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Thread: Weapons laws of the Russian Federation now available on-line

  1. #1
    Campaign Veteran skidmark's Avatar
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    Jan 2007
    North Chesterfield VA

    Weapons laws of the Russian Federation now available on-line

    Before this gets relegated to the Law Library I hope that there will be some discussion of our reactions to reading the Russian Federation's weapons laws. I'm especially struck by the rules for defensive use of weapons (which I take to mean all weapons) against women, the disabled, and minors. Either the Russians have not developed the "yob" youth subculture or they have their heads up their fundaments for reasons I do not understand.

    Given the former Soviet Union's fear of an uprising by the peasants/serfs I can see why they have carried over some of the restrictions, and at the same time am amazed at the comparative laxness in meeting the criteria to own firearms.

    I'm also amused to see that they do not allow possession of handguns (those evil impliments of political assasination) but start out with shotguns with only a passing grade on a safety test. I guess they never met a Sicilian.

    stay safe.

    Weapons Laws of the Russian Federation

    David Kopel • June 12, 2012 4:05 pm

    For those of who have been waiting for an English translation of Russia’s arms statutes, your wait is over. Independence Institute intern Margot van Loon is the author of the new Issue Paper, Weapons Laws of the Russian Federation. Here is a synopsis:

    • No permission or registration is needed to purchase and carry chemical defense weapons (e.g., tear gas guns) or electric defense devices such as stun guns.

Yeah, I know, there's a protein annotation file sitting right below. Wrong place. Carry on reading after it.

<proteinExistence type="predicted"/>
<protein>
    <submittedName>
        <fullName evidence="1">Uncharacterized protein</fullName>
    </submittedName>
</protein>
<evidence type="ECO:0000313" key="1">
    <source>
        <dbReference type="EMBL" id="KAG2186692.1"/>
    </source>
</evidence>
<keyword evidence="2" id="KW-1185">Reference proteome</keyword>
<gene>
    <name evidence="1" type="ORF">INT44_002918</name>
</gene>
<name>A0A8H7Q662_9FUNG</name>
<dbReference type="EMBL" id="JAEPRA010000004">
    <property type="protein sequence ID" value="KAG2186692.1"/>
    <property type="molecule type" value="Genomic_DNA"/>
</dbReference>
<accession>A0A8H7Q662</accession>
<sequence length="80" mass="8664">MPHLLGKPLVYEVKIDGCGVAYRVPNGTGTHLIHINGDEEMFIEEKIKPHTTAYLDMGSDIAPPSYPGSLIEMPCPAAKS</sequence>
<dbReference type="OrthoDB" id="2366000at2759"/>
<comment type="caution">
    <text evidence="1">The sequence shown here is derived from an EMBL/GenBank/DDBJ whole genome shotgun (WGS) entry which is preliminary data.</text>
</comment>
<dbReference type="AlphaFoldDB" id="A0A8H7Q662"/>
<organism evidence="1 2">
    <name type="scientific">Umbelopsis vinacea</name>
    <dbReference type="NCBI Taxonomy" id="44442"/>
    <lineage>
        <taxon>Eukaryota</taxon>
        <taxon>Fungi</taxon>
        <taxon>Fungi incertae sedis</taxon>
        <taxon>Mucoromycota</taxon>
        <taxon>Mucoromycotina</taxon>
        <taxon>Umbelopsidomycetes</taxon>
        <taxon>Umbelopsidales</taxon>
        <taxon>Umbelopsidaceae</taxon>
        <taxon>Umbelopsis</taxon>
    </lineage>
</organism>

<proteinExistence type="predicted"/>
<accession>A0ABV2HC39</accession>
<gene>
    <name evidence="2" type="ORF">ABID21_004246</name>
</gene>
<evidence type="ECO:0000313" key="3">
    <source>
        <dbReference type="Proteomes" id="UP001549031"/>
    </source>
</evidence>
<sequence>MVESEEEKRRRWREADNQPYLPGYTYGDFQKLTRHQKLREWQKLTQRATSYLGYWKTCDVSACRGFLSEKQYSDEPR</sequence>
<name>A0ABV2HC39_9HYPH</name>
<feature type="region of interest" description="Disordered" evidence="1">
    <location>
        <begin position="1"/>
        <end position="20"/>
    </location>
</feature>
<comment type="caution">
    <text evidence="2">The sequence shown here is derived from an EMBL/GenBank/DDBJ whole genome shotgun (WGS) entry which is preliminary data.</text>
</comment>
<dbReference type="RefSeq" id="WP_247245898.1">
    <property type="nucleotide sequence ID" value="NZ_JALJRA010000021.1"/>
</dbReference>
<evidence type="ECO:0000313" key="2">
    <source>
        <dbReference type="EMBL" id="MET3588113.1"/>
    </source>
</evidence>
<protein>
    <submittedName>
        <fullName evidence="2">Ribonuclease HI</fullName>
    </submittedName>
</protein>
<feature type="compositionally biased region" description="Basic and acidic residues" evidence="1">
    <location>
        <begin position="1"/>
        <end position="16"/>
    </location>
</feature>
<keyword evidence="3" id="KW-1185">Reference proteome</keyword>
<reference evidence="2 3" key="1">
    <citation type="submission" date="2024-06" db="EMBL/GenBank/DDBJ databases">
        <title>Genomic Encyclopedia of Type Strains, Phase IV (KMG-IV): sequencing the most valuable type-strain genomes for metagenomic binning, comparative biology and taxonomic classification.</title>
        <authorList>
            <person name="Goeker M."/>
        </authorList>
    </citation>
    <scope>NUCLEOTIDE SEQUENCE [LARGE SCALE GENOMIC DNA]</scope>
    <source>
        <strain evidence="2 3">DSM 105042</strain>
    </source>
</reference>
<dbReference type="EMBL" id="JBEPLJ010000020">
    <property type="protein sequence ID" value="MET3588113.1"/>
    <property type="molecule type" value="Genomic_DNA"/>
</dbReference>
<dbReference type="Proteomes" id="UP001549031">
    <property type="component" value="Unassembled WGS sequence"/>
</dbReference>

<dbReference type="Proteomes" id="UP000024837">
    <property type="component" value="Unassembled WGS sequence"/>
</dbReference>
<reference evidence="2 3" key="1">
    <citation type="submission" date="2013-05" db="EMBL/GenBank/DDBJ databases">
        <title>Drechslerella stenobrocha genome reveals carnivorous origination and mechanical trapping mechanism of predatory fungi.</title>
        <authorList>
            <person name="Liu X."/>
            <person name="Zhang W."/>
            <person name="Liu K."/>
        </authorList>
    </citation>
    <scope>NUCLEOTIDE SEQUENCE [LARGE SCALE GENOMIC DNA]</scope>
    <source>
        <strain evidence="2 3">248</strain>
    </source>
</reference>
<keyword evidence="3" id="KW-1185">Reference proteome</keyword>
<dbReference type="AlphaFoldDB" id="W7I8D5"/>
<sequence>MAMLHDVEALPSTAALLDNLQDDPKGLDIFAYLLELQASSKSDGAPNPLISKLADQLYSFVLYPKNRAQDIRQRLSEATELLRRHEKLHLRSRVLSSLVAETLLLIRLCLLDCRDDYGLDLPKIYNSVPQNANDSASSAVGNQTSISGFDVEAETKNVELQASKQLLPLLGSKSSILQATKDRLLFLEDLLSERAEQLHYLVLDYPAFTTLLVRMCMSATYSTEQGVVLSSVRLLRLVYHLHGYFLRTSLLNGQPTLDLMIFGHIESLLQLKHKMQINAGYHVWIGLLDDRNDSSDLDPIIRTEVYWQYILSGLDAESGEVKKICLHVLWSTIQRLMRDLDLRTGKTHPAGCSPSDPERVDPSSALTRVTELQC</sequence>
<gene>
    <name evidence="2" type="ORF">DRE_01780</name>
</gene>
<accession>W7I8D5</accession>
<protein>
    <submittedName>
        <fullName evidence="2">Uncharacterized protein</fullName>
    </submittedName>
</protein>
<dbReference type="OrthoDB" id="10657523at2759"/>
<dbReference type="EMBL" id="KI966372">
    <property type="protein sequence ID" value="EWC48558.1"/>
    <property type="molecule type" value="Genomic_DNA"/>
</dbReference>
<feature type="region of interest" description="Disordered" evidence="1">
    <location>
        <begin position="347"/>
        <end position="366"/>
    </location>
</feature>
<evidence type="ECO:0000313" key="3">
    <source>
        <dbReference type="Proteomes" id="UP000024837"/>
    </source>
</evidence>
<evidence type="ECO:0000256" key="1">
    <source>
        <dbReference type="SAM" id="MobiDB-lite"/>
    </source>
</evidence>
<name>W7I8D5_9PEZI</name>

• Citizens have the right to acquire shotguns for self-defense and sport.
    • After five years of lawful ownership of a shotgun, a citizen may obtain a permit to purchase and use rifles for sporting purposes.
    • An individual may own up to five rifles and five shotguns.
    • Handguns are prohibited.
    • All firearms must be registered.
    • Before obtaining one’s first firearm, one must receive instruction in firearms laws and safety. Every five years, the firearms owner must pass a test demonstrating continuing knowledge of these subjects.
    • The first-time owner must also obtain a medical certification that he or she does not have any disqualifying conditions, such as mental illness or alcoholism.
    • In order to use a firearm for lawful self-defense, the crime victim must first attempt to give the criminal a warning, if practicable. Defensive use of firearms against women, the disabled, and minors is prohibited, unless they are attacking as part of a gang.

    On the whole, the Russian Federation’s arms laws show considerably greater respect for the fundamental human right of self-defense than do the laws of some other European nations, such as the United Kingdom or Luxembourg.
    The Russian Federation paper is part of continuing series of research papers from the Independence Institute providing full English translations of the arms laws of other nations. Other papers in this series are:
    Colombia’s National Law of Firearms and Explosives. Full translation of the Colombian statutes, along with historical and narrative explanation. By Jonathan Edward Shaw.
    Hungarian Weapons Law of May 2004. English translation and explanation, plus Hungarian text. By Crecy Azincourt.
    Mexico’s Federal Laws on Firearms and Explosives. By David Kopel.

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  2. #2
    Regular Member Jack House's Avatar
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    Jun 2010
    I80, USA
    No clause for issuing one AK-47 to all Russians with a bottle of vodka? I r disappoint.

    On a slightly serious note, I don't see any mention of FA weaponry. Is that because they're not discriminated against or because the author assumes it 'goes without saying?'

  3. #3
    Herr Heckler Koch
    Quote Originally Posted by Jack House View Post
    On a slightly serious note, I don't see any mention of FA weaponry.
    Ya gotta read the paper and not just the synopsis.
    Statute 3. Civilian weapons
    Weapons belonging to this category are intended
    for use by citizens of the Russian Federation in selfdefense,
    sports and hunting. Civilian firearms should
    exclude weapons with rapid-fire capabilities, and
    must have a magazine capacity (drum) no greater
    than 10 rounds.

    Civilian weapons are divided into the following subcategories:
    1. Self-defense Weapons:
    smooth-bore, long-barreled
    weapons ...
    Last edited by Herr Heckler Koch; 06-13-2012 at 12:31 PM.

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